"We intend to be profitable this year," Pandora CEO Tim Westergren declared on CNBC's "Squawk Alley" Monday. The bold claim came on the eve of the launch of its Pandora Premium on-demand music streaming subscription service and despite losses that more than doubled from $170 million in 2015 to $343 million last year.
"I am confident about our ability in this space," Westergren continued. "These are early days in the subscription of music and listeners don't know what a real premium product looks like yet and that's what Pandora is."
The reason for Westergren's optimism appears to be Pandora's ongoing connection with its 100 million active monthly users. Their massive data has helped Panora build a better music streamer, Westergren believes; and their relationship with them will make converting them to paid users easier, even without a major marketing budget.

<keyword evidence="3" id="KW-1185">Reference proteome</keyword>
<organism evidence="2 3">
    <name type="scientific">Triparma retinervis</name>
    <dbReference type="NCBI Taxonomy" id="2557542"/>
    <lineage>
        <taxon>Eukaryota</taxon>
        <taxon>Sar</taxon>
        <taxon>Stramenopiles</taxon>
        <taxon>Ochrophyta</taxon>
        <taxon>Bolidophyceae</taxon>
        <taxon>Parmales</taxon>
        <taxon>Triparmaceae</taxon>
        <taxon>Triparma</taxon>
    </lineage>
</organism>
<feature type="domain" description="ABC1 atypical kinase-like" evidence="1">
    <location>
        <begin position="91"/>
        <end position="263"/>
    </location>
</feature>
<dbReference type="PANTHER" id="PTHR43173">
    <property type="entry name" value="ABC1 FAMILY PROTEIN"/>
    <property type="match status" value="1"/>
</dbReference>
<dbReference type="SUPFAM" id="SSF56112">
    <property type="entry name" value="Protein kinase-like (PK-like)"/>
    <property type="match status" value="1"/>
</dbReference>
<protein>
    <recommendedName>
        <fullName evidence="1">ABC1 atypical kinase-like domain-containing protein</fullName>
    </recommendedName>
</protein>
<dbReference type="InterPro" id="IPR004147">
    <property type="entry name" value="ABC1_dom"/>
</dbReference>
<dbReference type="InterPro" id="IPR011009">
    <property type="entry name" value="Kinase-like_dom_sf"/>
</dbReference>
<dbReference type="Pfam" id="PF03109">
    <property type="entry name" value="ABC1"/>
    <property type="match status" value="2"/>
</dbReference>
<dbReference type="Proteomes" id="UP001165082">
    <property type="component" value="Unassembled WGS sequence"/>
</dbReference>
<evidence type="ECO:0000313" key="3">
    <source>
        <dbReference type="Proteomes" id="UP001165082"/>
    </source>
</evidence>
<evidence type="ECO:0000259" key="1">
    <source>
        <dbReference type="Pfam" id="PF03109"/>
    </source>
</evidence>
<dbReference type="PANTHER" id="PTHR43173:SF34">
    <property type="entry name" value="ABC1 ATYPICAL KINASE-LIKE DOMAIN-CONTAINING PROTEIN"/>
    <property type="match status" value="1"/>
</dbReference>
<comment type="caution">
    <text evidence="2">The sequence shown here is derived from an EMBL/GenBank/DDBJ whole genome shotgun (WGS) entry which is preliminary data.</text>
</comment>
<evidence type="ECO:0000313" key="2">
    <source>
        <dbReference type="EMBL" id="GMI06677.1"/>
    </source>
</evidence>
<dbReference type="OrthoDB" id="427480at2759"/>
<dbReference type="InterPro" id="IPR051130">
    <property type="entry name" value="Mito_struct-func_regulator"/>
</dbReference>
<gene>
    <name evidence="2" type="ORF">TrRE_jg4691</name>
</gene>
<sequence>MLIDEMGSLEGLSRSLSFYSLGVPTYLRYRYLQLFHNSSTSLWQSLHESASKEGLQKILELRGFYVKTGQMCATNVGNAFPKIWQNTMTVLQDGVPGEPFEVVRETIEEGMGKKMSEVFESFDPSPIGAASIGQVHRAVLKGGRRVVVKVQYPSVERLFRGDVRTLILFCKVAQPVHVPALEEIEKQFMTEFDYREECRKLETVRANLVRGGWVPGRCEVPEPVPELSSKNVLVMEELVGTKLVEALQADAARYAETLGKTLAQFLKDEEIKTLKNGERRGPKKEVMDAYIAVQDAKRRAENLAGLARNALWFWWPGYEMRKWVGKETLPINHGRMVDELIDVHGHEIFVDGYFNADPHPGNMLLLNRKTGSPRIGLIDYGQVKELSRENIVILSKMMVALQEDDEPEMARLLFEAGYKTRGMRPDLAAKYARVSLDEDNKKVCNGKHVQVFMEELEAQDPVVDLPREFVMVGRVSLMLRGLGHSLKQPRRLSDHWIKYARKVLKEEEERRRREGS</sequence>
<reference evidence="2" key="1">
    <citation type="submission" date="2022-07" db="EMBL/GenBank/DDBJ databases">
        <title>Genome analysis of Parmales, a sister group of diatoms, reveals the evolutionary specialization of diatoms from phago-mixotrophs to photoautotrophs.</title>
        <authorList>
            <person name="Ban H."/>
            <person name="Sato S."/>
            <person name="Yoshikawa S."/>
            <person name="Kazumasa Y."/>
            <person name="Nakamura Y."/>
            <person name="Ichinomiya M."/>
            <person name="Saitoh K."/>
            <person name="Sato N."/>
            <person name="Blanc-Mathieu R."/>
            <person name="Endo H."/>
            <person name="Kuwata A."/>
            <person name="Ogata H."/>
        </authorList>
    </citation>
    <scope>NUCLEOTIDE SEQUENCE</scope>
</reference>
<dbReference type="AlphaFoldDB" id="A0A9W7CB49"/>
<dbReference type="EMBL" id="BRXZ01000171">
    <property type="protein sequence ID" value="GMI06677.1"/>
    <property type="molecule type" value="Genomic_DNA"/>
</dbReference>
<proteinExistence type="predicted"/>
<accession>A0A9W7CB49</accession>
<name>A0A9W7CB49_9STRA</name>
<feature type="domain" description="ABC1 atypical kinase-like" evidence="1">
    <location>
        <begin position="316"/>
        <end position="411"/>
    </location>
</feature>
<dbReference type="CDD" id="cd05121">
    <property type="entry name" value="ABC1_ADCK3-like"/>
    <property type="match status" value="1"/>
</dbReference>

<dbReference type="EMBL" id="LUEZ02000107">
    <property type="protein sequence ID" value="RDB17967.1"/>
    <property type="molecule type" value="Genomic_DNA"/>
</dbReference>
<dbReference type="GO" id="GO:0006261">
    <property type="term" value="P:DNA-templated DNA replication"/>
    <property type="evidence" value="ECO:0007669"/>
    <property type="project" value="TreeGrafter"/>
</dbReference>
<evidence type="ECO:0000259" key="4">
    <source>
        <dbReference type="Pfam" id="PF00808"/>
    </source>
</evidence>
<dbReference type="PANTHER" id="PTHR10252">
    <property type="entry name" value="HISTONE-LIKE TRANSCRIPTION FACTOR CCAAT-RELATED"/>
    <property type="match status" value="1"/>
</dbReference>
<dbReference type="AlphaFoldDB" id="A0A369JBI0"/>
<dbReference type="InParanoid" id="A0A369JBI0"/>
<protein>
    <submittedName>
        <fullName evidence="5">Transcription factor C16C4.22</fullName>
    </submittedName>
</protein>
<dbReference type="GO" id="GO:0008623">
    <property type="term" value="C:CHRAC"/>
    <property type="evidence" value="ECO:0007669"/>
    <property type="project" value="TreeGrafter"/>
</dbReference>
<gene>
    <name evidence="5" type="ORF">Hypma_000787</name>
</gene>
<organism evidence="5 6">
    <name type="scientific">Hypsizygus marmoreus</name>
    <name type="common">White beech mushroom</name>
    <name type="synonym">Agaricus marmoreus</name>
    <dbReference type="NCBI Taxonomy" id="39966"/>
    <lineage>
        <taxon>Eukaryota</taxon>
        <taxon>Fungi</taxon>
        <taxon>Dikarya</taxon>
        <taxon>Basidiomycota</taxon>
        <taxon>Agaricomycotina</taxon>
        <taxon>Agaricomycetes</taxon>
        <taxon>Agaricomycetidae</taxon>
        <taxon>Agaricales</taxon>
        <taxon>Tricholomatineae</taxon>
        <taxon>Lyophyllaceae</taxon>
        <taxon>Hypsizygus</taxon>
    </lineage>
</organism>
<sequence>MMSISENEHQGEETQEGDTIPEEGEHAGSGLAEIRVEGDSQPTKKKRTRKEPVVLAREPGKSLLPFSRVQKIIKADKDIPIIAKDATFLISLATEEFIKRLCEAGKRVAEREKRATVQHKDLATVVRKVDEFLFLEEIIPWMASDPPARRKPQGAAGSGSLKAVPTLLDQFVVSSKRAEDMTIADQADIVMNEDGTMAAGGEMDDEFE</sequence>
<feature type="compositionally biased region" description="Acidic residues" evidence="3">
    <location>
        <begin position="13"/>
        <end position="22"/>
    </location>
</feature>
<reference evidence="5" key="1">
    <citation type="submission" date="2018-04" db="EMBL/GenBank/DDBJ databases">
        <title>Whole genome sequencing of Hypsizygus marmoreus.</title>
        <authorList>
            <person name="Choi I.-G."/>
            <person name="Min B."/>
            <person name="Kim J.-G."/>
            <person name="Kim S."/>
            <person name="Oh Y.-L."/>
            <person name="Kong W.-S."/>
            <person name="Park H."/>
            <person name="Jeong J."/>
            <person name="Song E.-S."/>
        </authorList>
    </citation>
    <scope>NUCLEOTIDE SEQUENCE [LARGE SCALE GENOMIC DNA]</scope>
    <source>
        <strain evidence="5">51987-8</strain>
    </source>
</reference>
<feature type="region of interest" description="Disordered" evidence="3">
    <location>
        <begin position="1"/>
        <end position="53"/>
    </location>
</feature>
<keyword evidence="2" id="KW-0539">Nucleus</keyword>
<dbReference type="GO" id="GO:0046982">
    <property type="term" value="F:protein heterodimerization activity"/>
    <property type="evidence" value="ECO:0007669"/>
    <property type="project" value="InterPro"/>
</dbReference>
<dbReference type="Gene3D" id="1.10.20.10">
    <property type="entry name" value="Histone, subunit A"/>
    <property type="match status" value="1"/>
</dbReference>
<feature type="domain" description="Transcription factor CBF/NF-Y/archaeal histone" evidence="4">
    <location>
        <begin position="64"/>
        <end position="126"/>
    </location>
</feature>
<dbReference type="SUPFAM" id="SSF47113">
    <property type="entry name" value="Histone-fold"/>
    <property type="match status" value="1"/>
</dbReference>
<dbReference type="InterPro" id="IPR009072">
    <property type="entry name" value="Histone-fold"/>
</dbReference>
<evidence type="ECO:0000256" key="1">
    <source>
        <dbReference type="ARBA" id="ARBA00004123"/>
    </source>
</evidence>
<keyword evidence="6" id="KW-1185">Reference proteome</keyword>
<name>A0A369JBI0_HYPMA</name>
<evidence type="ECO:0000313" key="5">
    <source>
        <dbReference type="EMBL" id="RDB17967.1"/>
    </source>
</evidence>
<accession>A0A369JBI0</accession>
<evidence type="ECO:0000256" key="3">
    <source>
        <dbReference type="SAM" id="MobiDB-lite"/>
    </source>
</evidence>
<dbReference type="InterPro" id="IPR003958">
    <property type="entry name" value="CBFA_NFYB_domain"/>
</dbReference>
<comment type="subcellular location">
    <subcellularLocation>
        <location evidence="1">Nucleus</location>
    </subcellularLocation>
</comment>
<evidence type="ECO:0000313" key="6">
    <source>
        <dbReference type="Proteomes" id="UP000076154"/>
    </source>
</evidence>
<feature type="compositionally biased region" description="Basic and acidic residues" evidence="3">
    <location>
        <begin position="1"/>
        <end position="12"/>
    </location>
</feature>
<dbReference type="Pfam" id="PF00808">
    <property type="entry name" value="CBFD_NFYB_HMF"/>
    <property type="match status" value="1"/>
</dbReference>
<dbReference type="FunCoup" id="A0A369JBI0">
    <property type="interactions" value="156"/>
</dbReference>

Of course, if converting committed existing customers were as easy as Westergren hopes, Apple and iTunes should have been much more effective funnels to Apple Music than they have proven to be.
Not For Sale
Westergren also dismissed rumors of about an acquisition by Liberty Media's SiriusXM as one of the "joys of being a public company," and said he is focused on artist partnerships, advertisers and shareholders.